REVIEW: Monsters University

7 08 2013

Monsters UMonsters University” may not scale the emotional heights of Pixar’s most recent towering achievements “Up” and “Toy Story 3,” but that doesn’t mean the film isn’t moving, charming, or sweet in other ways.  It’s a movie that will be special and touching to anyone who has ever felt like an impostor or an underdog in their own life.  And for those big kids who have been to college themselves, it’s especially meaningful to anyone who has struggled to find their place on campus.

The film opens with a sight to make your heart melt – a tiny Mike Wazowski, the most adorable little nugget with big dreams to become a scarer at Monsters, Inc.  He’s got plenty of book smarts but lacks the intimidating frame to take the Scare Floor by storm.  Mike (Billy Crystal) meets quite the foil in a cocky young James P. “Sully” Sullivan (John Goodman), a dumb party animal who slacks off because he’s blessed with natural skill.  It’s a pretty standard nerd vs. jock dichotomy, in case you hadn’t already figured it out.

But the Pixar plot machine doesn’t have them battle in conventional ways.  Rather, after a big mistake lands them in hot water with Dean Hardscrabble (the ever-intimidating Helen Mirren), Mike and Sully are forced to team up to earn their stripes in the scare program.  They have to win the prestigious Greek Scare Cup to gain reentry into the class, leading them join up with a lovable band of misfits, Oozma Kappa.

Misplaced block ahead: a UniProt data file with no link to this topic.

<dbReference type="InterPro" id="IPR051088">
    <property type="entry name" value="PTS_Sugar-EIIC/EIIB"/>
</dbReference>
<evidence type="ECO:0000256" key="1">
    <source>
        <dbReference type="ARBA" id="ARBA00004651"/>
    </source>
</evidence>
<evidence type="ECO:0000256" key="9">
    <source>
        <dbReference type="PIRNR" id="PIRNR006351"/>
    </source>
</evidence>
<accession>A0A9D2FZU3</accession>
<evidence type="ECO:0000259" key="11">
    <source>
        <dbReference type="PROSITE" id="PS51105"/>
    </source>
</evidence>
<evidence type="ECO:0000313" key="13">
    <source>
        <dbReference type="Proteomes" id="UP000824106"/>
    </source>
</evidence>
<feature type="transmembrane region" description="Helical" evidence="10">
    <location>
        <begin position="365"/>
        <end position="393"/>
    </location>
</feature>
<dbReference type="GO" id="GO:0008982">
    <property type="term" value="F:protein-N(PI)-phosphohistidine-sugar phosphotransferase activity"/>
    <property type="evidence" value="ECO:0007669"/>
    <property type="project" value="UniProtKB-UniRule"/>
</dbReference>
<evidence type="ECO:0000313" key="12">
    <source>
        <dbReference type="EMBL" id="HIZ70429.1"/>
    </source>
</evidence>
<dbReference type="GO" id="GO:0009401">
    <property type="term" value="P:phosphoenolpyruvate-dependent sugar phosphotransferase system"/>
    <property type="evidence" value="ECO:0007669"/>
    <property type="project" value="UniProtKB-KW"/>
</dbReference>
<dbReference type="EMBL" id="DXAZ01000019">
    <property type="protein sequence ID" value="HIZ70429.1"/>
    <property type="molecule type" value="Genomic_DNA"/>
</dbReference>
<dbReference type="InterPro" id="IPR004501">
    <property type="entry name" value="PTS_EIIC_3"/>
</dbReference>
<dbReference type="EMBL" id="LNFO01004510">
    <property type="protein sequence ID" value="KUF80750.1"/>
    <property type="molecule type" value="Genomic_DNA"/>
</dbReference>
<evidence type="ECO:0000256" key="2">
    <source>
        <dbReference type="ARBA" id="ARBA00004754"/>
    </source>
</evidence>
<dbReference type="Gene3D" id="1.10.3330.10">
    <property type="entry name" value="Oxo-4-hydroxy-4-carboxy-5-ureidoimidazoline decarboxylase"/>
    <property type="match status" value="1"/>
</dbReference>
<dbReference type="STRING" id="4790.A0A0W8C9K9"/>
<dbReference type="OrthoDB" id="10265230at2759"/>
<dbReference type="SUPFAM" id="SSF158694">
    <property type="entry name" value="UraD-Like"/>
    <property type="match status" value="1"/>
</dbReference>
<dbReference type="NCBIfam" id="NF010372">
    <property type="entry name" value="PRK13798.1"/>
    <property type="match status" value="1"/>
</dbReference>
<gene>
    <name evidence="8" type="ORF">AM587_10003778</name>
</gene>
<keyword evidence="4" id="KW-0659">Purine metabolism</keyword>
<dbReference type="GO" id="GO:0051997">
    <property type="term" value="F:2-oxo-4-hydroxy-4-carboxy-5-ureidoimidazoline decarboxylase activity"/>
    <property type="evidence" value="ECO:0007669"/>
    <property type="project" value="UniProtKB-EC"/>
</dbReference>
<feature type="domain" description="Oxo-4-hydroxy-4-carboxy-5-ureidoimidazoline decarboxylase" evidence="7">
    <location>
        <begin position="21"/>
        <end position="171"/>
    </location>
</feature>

The oddballs of Oozma Kappa, a fraternity house that’s also someone’s mom’s house, bring a lot of the vitality and humor to “Monsters University” that we don’t get in spades from seeing our old friends Mike and Sully (and Randall, who’s thrown in for good measure).  The novelty of these myriad new characters, however, does tend to overpower our reliable staples.  It’s still an enjoyable romp with astutely observed characters that offer very applicable life lessons for everyone.

And I think the fact that I’m currently in college led me to feel especially endeared to the film, which so accurately captured a key aspect of my own experience.  It’s easy to come into college expecting that we’re going to be one person, yet we so often find ourselves inexorably and immutably changed by unexpected people and events.  And thanks to Pixar’s great storytelling genius, they find a way to expand this valuable nugget of wisdom beyond the campus of Monsters University and into a larger reservoir of human experience.  B+3stars


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